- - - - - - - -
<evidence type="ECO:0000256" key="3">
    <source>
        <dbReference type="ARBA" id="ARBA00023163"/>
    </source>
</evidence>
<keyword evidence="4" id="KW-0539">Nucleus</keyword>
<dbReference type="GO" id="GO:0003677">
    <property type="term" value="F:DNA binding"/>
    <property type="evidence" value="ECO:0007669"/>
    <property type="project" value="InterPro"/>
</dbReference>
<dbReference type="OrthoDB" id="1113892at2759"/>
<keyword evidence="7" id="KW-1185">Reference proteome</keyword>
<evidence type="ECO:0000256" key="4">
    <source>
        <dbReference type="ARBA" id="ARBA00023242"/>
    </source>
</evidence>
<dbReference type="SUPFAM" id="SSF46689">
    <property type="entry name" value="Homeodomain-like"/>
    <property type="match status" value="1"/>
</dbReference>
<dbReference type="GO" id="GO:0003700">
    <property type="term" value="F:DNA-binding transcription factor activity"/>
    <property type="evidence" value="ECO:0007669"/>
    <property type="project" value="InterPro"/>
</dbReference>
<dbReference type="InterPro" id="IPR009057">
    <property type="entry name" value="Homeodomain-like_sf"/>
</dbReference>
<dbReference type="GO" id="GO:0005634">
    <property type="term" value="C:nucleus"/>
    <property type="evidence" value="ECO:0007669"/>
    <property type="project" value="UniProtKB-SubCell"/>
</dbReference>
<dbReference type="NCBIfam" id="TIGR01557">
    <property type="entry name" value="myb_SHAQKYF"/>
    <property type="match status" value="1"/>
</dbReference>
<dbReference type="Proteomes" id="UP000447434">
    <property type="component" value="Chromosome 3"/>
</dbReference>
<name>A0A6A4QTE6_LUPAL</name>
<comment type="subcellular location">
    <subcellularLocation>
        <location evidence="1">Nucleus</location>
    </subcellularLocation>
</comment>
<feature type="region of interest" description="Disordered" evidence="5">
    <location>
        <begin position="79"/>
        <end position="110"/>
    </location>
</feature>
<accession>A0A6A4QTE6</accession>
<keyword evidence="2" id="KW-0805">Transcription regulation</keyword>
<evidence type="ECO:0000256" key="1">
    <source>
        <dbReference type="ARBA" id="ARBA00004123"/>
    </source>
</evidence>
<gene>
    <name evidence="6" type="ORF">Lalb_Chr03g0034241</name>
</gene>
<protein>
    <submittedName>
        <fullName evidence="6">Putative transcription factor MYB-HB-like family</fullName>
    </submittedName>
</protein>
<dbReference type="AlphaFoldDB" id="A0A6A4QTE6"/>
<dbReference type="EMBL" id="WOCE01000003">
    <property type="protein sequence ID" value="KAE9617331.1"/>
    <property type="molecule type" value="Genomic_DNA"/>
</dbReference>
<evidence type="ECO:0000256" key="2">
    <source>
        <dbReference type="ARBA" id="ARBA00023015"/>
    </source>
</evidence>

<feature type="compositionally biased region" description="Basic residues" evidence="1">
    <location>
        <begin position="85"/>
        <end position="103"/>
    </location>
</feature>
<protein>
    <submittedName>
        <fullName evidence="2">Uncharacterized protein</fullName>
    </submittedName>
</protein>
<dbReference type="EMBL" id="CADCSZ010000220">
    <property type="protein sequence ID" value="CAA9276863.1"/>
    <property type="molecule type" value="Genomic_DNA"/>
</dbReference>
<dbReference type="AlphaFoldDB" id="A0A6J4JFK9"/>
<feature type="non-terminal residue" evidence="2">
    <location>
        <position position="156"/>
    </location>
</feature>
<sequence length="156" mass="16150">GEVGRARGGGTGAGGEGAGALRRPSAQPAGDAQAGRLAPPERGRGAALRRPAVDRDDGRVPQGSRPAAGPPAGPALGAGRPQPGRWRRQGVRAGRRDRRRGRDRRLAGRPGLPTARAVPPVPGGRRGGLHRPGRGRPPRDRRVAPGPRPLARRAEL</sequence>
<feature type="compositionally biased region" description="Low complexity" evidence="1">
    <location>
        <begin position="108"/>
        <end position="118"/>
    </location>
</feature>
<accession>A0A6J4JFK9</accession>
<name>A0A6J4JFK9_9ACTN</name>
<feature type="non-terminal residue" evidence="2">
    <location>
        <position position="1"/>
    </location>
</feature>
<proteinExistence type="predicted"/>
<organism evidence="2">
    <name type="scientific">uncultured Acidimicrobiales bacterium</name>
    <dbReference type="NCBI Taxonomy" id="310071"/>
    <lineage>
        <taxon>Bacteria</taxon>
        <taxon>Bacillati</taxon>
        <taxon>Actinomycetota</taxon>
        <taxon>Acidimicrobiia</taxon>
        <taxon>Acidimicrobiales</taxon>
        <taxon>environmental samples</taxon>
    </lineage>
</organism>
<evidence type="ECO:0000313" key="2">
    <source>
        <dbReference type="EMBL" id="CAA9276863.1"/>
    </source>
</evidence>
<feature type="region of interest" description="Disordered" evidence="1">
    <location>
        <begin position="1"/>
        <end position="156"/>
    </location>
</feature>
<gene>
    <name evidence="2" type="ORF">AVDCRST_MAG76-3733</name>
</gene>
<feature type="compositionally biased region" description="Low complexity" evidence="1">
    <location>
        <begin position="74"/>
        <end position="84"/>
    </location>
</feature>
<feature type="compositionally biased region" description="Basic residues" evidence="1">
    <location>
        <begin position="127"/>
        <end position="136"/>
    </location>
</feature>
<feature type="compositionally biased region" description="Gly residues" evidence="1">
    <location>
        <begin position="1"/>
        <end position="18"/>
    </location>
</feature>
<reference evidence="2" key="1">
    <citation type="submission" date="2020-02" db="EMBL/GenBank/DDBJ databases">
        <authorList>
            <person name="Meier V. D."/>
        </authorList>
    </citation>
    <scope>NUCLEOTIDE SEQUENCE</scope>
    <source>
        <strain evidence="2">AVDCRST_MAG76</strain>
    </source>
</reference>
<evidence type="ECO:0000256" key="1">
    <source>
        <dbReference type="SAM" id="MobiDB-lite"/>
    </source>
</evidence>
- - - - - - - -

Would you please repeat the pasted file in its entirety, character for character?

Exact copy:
<evidence type="ECO:0000256" key="3">
    <source>
        <dbReference type="ARBA" id="ARBA00023163"/>
    </source>
</evidence>
<keyword evidence="4" id="KW-0539">Nucleus</keyword>
<dbReference type="GO" id="GO:0003677">
    <property type="term" value="F:DNA binding"/>
    <property type="evidence" value="ECO:0007669"/>
    <property type="project" value="InterPro"/>
</dbReference>
<dbReference type="OrthoDB" id="1113892at2759"/>
<keyword evidence="7" id="KW-1185">Reference proteome</keyword>
<evidence type="ECO:0000256" key="4">
    <source>
        <dbReference type="ARBA" id="ARBA00023242"/>
    </source>
</evidence>
<dbReference type="SUPFAM" id="SSF46689">
    <property type="entry name" value="Homeodomain-like"/>
    <property type="match status" value="1"/>
</dbReference>
<dbReference type="GO" id="GO:0003700">
    <property type="term" value="F:DNA-binding transcription factor activity"/>
    <property type="evidence" value="ECO:0007669"/>
    <property type="project" value="InterPro"/>
</dbReference>
<dbReference type="InterPro" id="IPR009057">
    <property type="entry name" value="Homeodomain-like_sf"/>
</dbReference>
<dbReference type="GO" id="GO:0005634">
    <property type="term" value="C:nucleus"/>
    <property type="evidence" value="ECO:0007669"/>
    <property type="project" value="UniProtKB-SubCell"/>
</dbReference>
<dbReference type="NCBIfam" id="TIGR01557">
    <property type="entry name" value="myb_SHAQKYF"/>
    <property type="match status" value="1"/>
</dbReference>
<dbReference type="Proteomes" id="UP000447434">
    <property type="component" value="Chromosome 3"/>
</dbReference>
<name>A0A6A4QTE6_LUPAL</name>
<comment type="subcellular location">
    <subcellularLocation>
        <location evidence="1">Nucleus</location>
    </subcellularLocation>
</comment>
<feature type="region of interest" description="Disordered" evidence="5">
    <location>
        <begin position="79"/>
        <end position="110"/>
    </location>
</feature>
<accession>A0A6A4QTE6</accession>
<keyword evidence="2" id="KW-0805">Transcription regulation</keyword>
<evidence type="ECO:0000256" key="1">
    <source>
        <dbReference type="ARBA" id="ARBA00004123"/>
    </source>
</evidence>
<gene>
    <name evidence="6" type="ORF">Lalb_Chr03g0034241</name>
</gene>
<protein>
    <submittedName>
        <fullName evidence="6">Putative transcription factor MYB-HB-like family</fullName>
    </submittedName>
</protein>
<dbReference type="AlphaFoldDB" id="A0A6A4QTE6"/>
<dbReference type="EMBL" id="WOCE01000003">
    <property type="protein sequence ID" value="KAE9617331.1"/>
    <property type="molecule type" value="Genomic_DNA"/>
</dbReference>
<evidence type="ECO:0000256" key="2">
    <source>
        <dbReference type="ARBA" id="ARBA00023015"/>
    </source>
</evidence>

<feature type="compositionally biased region" description="Basic residues" evidence="1">
    <location>
        <begin position="85"/>
        <end position="103"/>
    </location>
</feature>
<protein>
    <submittedName>
        <fullName evidence="2">Uncharacterized protein</fullName>
    </submittedName>
</protein>
<dbReference type="EMBL" id="CADCSZ010000220">
    <property type="protein sequence ID" value="CAA9276863.1"/>
    <property type="molecule type" value="Genomic_DNA"/>
</dbReference>
<dbReference type="AlphaFoldDB" id="A0A6J4JFK9"/>
<feature type="non-terminal residue" evidence="2">
    <location>
        <position position="156"/>
    </location>
</feature>
<sequence length="156" mass="16150">GEVGRARGGGTGAGGEGAGALRRPSAQPAGDAQAGRLAPPERGRGAALRRPAVDRDDGRVPQGSRPAAGPPAGPALGAGRPQPGRWRRQGVRAGRRDRRRGRDRRLAGRPGLPTARAVPPVPGGRRGGLHRPGRGRPPRDRRVAPGPRPLARRAEL</sequence>
<feature type="compositionally biased region" description="Low complexity" evidence="1">
    <location>
        <begin position="108"/>
        <end position="118"/>
    </location>
</feature>
<accession>A0A6J4JFK9</accession>
<name>A0A6J4JFK9_9ACTN</name>
<feature type="non-terminal residue" evidence="2">
    <location>
        <position position="1"/>
    </location>
</feature>
<proteinExistence type="predicted"/>
<organism evidence="2">
    <name type="scientific">uncultured Acidimicrobiales bacterium</name>
    <dbReference type="NCBI Taxonomy" id="310071"/>
    <lineage>
        <taxon>Bacteria</taxon>
        <taxon>Bacillati</taxon>
        <taxon>Actinomycetota</taxon>
        <taxon>Acidimicrobiia</taxon>
        <taxon>Acidimicrobiales</taxon>
        <taxon>environmental samples</taxon>
    </lineage>
</organism>
<evidence type="ECO:0000313" key="2">
    <source>
        <dbReference type="EMBL" id="CAA9276863.1"/>
    </source>
</evidence>
<feature type="region of interest" description="Disordered" evidence="1">
    <location>
        <begin position="1"/>
        <end position="156"/>
    </location>
</feature>
<gene>
    <name evidence="2" type="ORF">AVDCRST_MAG76-3733</name>
</gene>
<feature type="compositionally biased region" description="Low complexity" evidence="1">
    <location>
        <begin position="74"/>
        <end position="84"/>
    </location>
</feature>
<feature type="compositionally biased region" description="Basic residues" evidence="1">
    <location>
        <begin position="127"/>
        <end position="136"/>
    </location>
</feature>
<feature type="compositionally biased region" description="Gly residues" evidence="1">
    <location>
        <begin position="1"/>
        <end position="18"/>
    </location>
</feature>
<reference evidence="2" key="1">
    <citation type="submission" date="2020-02" db="EMBL/GenBank/DDBJ databases">
        <authorList>
            <person name="Meier V. D."/>
        </authorList>
    </citation>
    <scope>NUCLEOTIDE SEQUENCE</scope>
    <source>
        <strain evidence="2">AVDCRST_MAG76</strain>
    </source>
</reference>
<evidence type="ECO:0000256" key="1">
    <source>
        <dbReference type="SAM" id="MobiDB-lite"/>
    </source>
</evidence>